Credit crunch vs. money market: a newsletter debate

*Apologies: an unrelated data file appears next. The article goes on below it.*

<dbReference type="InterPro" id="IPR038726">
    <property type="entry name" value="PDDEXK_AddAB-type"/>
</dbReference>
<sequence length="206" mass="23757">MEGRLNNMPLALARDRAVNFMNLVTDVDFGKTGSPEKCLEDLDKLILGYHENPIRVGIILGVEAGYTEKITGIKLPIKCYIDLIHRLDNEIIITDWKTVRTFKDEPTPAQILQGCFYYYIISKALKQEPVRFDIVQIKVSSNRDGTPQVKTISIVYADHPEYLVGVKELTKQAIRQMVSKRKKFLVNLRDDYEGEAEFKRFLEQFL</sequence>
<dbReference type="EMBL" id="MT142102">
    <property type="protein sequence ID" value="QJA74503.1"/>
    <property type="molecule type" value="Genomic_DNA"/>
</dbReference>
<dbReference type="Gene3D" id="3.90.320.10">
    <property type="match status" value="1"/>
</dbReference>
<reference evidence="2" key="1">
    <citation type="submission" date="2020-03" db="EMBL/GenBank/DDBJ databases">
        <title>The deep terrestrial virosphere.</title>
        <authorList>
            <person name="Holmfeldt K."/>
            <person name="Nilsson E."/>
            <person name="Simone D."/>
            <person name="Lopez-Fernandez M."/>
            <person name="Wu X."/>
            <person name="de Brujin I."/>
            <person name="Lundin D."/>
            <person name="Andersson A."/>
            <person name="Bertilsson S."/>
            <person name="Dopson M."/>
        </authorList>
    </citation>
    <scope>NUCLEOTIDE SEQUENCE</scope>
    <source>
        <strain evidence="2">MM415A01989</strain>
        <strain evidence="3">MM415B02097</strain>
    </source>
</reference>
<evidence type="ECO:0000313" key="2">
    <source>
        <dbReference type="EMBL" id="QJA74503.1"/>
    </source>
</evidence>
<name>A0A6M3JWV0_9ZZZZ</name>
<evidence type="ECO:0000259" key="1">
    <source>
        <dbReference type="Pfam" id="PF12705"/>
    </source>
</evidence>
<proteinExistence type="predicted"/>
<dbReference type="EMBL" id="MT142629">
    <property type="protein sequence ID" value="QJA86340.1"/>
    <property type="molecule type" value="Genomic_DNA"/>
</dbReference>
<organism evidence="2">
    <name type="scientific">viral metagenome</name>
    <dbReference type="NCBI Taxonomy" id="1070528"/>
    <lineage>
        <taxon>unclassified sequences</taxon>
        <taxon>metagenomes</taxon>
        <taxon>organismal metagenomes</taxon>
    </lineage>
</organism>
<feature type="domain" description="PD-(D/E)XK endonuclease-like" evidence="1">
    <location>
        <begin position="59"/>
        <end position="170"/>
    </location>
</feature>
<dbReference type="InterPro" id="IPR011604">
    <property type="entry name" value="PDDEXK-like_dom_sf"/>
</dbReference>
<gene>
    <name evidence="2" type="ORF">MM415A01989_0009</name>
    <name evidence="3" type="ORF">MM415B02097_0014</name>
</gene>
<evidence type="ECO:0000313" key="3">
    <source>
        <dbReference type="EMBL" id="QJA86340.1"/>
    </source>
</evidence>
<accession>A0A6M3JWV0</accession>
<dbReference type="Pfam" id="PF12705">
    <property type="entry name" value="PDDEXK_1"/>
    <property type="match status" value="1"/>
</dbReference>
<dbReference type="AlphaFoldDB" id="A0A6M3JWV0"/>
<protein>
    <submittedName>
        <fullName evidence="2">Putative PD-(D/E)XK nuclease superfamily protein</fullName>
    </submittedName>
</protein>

New York — Can a bull tiptoe through a tulip bed? Last week, Merrill Lynch's two money market funds, controlling $32 billion, shifted some $2.1 billion out of the commercial paper market and into government securities.According to John Hewitt, senior vice-president of Merrill Lynch Asset Management, the shift had nothing to do with questions about the quality of credit in the commercial paper market. Rather, he says, the funds, which represent 6 percent of funds' assets, were moved because the government sector had longer maturities. He points out that the average maturity of the funds has increased from 30 days to 45 days over the past six weeks. ''We thought the easiest way to lengthen the portfolio was to buy Treasury issues, since they were in the size and maturity we wanted.''What does Mr. Hewitt think about possible problems in the commercial paper market? He says the borrowers Merrill Lynch is lending to are ''some high-quality names, some of whom have not used the commercial paper market in the past.'' He adds, ''It's my impression Wall Street is well aware of the problems and is screening commercial paper customers carefully.''